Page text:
Of course, as Kate reminds Henderson and Winnie, “For the three of us, it’s just the beginning.” I hope all of you will move on with me to the second novel in the series, “The Freedom Song,” to see what happens to our teenage heroes, and James and Cecilie and their children Bo, Jeff and Mary. David Crockett also makes a guest appearance. Along the way you will be transported back to the banks of the Mississippi River and Lakeport Plantation in Southeastern Arkansas.
But first, let’s talk about the “Crockett’s Coin” ending and the epilogue. Any questions or comments?
One reader e-mailed me and asked if David Crockett really talked like that. The answer is nobody really knows but there are hints. He was certainly an uneducated country boy known, of course, for his wild storytelling and folksy politicking, among many other things — some true and some myth. (Can you say “Fess Parker?” =-)) After researching Crockett I wanted to capture his uniqueness – he is a true character in American history, a legend with a story right out of Hollywood. I visited the National Portrait Museum in Washington, D.C., to see the only portrait painted of Crockett in person. It was painted when he was a congressman. Here’s the photo of me with Mr. Crockett, together on that day at the museum. This is a photo of that day.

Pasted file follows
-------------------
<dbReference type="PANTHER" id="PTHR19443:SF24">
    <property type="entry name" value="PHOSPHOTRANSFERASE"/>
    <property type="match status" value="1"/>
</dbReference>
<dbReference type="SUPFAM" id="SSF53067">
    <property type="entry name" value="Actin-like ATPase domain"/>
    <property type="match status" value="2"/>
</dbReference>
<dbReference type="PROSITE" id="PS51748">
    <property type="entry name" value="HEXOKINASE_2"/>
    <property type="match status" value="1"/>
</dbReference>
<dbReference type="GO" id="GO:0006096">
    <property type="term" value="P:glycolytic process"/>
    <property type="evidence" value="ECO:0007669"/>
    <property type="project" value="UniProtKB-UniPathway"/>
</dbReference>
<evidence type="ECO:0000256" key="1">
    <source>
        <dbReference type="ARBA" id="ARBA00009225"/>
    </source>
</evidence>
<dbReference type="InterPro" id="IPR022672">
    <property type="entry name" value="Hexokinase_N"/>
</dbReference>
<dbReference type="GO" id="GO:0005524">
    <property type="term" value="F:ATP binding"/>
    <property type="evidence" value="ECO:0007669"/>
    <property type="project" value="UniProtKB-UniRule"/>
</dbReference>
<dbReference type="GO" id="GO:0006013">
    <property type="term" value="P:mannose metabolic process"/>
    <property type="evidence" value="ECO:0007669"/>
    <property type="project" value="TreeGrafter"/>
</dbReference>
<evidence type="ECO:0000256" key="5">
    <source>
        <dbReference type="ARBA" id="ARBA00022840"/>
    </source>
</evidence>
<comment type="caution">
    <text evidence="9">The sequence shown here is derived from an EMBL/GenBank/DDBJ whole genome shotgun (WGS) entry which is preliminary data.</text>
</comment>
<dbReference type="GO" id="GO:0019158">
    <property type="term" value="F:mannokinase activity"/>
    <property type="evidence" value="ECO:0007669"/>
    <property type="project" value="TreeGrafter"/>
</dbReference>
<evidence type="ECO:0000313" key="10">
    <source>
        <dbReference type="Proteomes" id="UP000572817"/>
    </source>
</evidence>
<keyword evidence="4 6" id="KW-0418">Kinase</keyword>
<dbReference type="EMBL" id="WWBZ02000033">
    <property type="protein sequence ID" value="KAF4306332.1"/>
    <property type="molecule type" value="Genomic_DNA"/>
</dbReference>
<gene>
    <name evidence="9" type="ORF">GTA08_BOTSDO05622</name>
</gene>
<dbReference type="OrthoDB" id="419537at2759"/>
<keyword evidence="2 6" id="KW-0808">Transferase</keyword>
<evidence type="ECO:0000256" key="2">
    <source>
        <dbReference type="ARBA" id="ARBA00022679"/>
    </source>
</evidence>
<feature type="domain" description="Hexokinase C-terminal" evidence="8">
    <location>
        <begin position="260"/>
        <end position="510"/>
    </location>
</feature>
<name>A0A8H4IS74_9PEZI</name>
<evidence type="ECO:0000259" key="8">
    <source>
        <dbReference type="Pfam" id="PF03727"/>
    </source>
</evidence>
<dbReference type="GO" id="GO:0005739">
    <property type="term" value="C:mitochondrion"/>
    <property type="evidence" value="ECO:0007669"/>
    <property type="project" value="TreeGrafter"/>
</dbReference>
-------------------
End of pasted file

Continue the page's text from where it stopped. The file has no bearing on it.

I stood for the longest time just staring at his face and of course, those eyes. The portrait is such a stark contrast to the way he surely looked and dressed for most of his life, but you could still see the real Crockett. To capture his uniqueness, I decided to give him a backwoods language all his own, with that “hay-hay-hay-hay” laugh. That was the voice I wanted and I hope it worked. What do you think?
— Mike Jordan